Sun Sep 20, 2020

Firearm, ammunition sales jump amid safety concerns

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Grocery stores aren’t the only businesses seeing runs on their products due to the coronavirus outbreak. Firearms dealers say they’re having a problem keeping up with the demand.

“We are wide open,” said Michael Blackman of Country Boy Outfitters in Whiteville.

“Our gun sales are up 100 percent, and our ammo sales are through the roof,” said Dave Manolis of Dixie Steel Guns-n-Ammo near Chadbourn.

Despite the rise in hog hunting and the opener for turkey season being just a few weeks away, the vast majority of the weapons purchases in recent days have been for home defense, both men said.

“Most of our sales have been in the $200 to $350 range,” Manolis said. He and his partner Randy Norris have been seeing a drastic increase in walk-in traffic as well as telephone calls.

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“A lot of our customers have been first or second time gun buyers,” Manolis said. “People are concerned about protecting their homes and families.”

Blackman said sales have increased due to the national insecurity surrounding the spread of the illness.

“People want to be able to feel secure,” he said. “If things get bad, they want to be able to defend themselves.”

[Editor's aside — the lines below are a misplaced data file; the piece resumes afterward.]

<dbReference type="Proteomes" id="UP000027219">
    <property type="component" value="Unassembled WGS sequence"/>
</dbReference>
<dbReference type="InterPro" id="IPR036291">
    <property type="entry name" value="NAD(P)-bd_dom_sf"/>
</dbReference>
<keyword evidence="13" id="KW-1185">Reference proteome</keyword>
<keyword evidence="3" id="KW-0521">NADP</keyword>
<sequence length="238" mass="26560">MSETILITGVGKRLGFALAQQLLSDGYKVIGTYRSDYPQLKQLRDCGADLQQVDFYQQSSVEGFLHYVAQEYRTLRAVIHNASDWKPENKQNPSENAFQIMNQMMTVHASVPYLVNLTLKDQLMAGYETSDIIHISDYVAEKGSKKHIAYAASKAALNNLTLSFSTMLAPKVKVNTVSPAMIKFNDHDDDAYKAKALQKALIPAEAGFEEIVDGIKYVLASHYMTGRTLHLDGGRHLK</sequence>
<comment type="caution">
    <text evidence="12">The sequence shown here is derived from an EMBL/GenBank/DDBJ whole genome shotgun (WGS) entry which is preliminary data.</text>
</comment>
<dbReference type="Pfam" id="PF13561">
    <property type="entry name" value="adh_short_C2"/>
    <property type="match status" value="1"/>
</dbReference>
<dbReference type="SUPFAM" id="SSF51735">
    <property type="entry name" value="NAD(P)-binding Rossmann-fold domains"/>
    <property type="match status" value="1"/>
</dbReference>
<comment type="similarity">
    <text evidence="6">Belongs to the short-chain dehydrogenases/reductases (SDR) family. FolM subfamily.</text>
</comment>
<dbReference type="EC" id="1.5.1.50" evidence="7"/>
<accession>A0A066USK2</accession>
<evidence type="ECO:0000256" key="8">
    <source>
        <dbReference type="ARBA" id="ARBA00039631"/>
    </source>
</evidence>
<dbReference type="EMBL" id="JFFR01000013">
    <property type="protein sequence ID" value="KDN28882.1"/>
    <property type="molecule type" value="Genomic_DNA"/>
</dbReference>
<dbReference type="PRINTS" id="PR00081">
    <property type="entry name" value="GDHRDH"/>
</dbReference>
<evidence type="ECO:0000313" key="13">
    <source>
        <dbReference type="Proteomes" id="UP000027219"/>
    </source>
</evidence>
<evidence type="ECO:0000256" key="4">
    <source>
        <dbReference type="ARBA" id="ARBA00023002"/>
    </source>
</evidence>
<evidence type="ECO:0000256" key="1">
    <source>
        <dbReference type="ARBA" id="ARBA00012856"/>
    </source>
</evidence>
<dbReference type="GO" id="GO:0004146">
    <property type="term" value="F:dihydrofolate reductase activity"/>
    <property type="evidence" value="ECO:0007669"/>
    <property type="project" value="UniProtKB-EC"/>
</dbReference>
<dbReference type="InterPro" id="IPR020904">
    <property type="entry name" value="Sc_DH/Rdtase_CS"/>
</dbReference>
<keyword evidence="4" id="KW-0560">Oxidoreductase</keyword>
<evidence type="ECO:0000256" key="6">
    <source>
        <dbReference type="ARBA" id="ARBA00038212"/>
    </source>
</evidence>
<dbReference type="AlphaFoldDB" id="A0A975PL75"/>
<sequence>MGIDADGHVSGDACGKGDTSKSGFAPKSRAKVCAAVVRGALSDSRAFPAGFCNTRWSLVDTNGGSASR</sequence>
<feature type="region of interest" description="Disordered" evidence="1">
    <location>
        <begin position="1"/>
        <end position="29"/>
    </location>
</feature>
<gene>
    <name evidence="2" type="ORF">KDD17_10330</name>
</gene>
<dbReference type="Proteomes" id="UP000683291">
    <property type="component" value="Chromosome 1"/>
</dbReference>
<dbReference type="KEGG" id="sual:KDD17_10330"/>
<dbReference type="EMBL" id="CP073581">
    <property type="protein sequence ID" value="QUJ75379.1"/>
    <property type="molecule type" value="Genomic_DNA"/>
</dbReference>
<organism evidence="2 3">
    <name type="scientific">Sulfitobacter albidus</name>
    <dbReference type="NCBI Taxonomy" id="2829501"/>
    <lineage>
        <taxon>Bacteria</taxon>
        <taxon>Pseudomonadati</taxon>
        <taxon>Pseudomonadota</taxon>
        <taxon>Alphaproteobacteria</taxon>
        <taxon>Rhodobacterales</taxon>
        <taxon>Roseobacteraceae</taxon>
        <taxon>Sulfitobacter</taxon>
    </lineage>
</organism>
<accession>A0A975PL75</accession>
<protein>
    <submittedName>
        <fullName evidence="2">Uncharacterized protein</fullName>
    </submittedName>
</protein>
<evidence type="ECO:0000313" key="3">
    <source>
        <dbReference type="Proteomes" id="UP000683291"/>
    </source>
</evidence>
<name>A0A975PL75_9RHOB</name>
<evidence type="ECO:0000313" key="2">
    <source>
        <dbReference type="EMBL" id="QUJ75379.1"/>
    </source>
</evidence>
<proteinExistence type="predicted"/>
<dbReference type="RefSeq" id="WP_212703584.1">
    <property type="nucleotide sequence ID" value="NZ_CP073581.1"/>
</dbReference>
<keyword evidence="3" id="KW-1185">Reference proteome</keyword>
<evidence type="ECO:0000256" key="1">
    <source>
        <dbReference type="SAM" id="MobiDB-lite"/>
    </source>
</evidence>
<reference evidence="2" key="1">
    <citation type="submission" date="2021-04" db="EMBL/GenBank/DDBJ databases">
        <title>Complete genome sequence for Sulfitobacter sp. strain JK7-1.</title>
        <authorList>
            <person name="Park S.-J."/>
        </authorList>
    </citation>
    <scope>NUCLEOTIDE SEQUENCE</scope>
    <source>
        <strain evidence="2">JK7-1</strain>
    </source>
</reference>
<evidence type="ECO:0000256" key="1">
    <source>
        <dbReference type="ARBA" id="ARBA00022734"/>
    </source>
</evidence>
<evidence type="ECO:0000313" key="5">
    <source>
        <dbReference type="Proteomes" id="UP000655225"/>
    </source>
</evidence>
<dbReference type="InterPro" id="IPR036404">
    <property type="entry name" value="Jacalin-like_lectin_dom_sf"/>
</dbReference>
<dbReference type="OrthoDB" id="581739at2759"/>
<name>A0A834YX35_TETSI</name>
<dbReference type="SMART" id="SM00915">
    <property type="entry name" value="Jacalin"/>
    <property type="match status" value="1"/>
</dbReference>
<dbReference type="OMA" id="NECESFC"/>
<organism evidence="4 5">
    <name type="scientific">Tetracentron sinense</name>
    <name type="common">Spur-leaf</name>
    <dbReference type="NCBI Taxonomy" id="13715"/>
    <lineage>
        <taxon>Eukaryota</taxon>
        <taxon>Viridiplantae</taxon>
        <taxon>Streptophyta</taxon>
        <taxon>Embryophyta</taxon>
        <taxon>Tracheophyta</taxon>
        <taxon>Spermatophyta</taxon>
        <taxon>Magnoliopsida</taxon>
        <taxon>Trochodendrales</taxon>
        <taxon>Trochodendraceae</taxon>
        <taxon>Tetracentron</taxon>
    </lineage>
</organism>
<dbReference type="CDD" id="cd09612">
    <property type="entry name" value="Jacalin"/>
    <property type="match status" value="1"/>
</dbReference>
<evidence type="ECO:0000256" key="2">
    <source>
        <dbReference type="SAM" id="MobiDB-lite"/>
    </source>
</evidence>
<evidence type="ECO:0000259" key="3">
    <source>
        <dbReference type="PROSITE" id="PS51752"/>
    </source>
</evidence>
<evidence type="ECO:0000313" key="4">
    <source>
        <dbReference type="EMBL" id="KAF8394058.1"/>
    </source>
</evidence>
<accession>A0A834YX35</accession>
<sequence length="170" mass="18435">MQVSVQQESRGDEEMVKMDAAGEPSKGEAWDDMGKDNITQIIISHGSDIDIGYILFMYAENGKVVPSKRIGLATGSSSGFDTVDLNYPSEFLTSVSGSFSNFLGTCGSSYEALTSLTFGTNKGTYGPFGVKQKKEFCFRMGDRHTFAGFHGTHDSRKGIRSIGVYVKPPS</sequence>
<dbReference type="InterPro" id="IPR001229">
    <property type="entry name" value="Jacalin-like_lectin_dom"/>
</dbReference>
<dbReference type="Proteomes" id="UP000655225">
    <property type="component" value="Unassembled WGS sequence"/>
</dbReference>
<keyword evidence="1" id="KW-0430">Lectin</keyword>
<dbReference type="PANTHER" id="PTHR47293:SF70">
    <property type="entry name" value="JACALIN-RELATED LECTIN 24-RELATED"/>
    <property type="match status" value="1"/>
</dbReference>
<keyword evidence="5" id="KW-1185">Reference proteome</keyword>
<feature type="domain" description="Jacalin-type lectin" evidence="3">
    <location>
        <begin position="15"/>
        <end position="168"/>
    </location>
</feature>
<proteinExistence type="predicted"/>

Both businesses reported that obtaining ammunition and firearms from wholesalers has become difficult.

“We’re supposed to get a big shipment this week,” Blackman said. “I hope it gets here. We have people waiting.”

Several popular suppliers, including Palmetto State Armory of Charleston and Del-Ton of Elizabethtown, have notices on their websites about extensive wait times for components and completed firearms. Both firms manufacture the popular AR pattern rifle, for which many parts can be ordered online. Lower receivers and completed rifles must be purchased through a licensed firearms dealer, and require a background check.

“It’s not just the AR rifles we’re selling,” Manolis said. “Handguns, shotguns, and other types that are designed for defending your home.”

Blackman and Manolis both said their suppliers are doing their best to keep up with demand.

“The popular rounds – 9mm, .223, .40 – are scarcer than hen’s teeth,” Blackman said.

“As soon as we get a shipment in,” Manolis said, “We have people wanting to buy it.

“We saw a big increase when Walmart quit selling many kinds of ammunition,” he said, “but this is even bigger.” He noted that he and Norris have added additional hours at their store to accommodate customers.

“I think a lot of people are concerned that as the stores empty and supplies are delayed, thieves will start looking elsewhere for things they can sell, whether it’s food or drugs,” Manolis said. “The 24-hour news cycle is scaring people, and that causes runs on the stores, including ours. As people stockpile groceries and medicines, it makes it harder for people to get what they need.

“If folks would just take a breath, and only buy what they need – maybe a little more – things would calm down, and the suppliers could keep up. When the stores sell out immediately, that makes people more desperate for the next shipment, even if they already have enough. That causes more shortages. It’s a self-perpetuating cycle,”

Blackman said his staff is going the extra mile to help their customers. 

“People are unsure about what is going to happen tomorrow,” Blackman said. “They want to be ready.”

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